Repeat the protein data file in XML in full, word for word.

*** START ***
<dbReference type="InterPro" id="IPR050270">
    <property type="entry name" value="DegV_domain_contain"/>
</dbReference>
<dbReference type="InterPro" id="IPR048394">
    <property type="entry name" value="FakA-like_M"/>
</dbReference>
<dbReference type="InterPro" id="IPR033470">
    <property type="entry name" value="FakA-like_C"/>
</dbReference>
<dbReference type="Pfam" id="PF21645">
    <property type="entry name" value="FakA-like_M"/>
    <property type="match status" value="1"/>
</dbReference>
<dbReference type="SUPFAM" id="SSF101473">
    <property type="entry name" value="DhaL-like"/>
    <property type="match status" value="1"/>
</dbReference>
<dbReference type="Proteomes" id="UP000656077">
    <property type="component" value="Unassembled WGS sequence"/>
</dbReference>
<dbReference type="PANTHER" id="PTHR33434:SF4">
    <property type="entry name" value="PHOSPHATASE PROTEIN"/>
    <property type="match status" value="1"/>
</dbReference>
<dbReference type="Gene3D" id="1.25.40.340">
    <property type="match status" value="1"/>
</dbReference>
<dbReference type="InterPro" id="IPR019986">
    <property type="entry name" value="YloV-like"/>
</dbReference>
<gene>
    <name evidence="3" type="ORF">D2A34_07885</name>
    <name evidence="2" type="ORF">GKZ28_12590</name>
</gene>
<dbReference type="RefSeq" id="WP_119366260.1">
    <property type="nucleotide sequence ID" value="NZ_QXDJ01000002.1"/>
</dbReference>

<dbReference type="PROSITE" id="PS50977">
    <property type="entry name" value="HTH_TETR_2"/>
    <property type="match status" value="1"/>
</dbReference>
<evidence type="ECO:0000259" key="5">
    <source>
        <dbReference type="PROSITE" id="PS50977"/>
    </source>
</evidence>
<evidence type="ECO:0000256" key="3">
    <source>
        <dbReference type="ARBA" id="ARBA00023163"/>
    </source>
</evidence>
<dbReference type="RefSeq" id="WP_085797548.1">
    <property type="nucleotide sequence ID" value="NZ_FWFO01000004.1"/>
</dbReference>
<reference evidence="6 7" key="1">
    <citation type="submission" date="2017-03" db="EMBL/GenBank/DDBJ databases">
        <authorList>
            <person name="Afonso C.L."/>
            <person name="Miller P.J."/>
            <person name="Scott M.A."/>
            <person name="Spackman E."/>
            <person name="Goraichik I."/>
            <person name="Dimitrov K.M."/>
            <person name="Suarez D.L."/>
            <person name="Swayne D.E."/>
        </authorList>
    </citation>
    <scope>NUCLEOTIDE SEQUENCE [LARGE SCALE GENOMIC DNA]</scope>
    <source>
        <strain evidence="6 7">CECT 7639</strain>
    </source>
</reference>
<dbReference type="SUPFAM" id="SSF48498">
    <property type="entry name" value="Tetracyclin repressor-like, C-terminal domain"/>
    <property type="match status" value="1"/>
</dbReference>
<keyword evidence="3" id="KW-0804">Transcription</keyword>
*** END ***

<dbReference type="InterPro" id="IPR050270">
    <property type="entry name" value="DegV_domain_contain"/>
</dbReference>
<dbReference type="InterPro" id="IPR048394">
    <property type="entry name" value="FakA-like_M"/>
</dbReference>
<dbReference type="InterPro" id="IPR033470">
    <property type="entry name" value="FakA-like_C"/>
</dbReference>
<dbReference type="Pfam" id="PF21645">
    <property type="entry name" value="FakA-like_M"/>
    <property type="match status" value="1"/>
</dbReference>
<dbReference type="SUPFAM" id="SSF101473">
    <property type="entry name" value="DhaL-like"/>
    <property type="match status" value="1"/>
</dbReference>
<dbReference type="Proteomes" id="UP000656077">
    <property type="component" value="Unassembled WGS sequence"/>
</dbReference>
<dbReference type="PANTHER" id="PTHR33434:SF4">
    <property type="entry name" value="PHOSPHATASE PROTEIN"/>
    <property type="match status" value="1"/>
</dbReference>
<dbReference type="Gene3D" id="1.25.40.340">
    <property type="match status" value="1"/>
</dbReference>
<dbReference type="InterPro" id="IPR019986">
    <property type="entry name" value="YloV-like"/>
</dbReference>
<gene>
    <name evidence="3" type="ORF">D2A34_07885</name>
    <name evidence="2" type="ORF">GKZ28_12590</name>
</gene>
<dbReference type="RefSeq" id="WP_119366260.1">
    <property type="nucleotide sequence ID" value="NZ_QXDJ01000002.1"/>
</dbReference>

<dbReference type="PROSITE" id="PS50977">
    <property type="entry name" value="HTH_TETR_2"/>
    <property type="match status" value="1"/>
</dbReference>
<evidence type="ECO:0000259" key="5">
    <source>
        <dbReference type="PROSITE" id="PS50977"/>
    </source>
</evidence>
<evidence type="ECO:0000256" key="3">
    <source>
        <dbReference type="ARBA" id="ARBA00023163"/>
    </source>
</evidence>
<dbReference type="RefSeq" id="WP_085797548.1">
    <property type="nucleotide sequence ID" value="NZ_FWFO01000004.1"/>
</dbReference>
<reference evidence="6 7" key="1">
    <citation type="submission" date="2017-03" db="EMBL/GenBank/DDBJ databases">
        <authorList>
            <person name="Afonso C.L."/>
            <person name="Miller P.J."/>
            <person name="Scott M.A."/>
            <person name="Spackman E."/>
            <person name="Goraichik I."/>
            <person name="Dimitrov K.M."/>
            <person name="Suarez D.L."/>
            <person name="Swayne D.E."/>
        </authorList>
    </citation>
    <scope>NUCLEOTIDE SEQUENCE [LARGE SCALE GENOMIC DNA]</scope>
    <source>
        <strain evidence="6 7">CECT 7639</strain>
    </source>
</reference>
<dbReference type="SUPFAM" id="SSF48498">
    <property type="entry name" value="Tetracyclin repressor-like, C-terminal domain"/>
    <property type="match status" value="1"/>
</dbReference>
<keyword evidence="3" id="KW-0804">Transcription</keyword>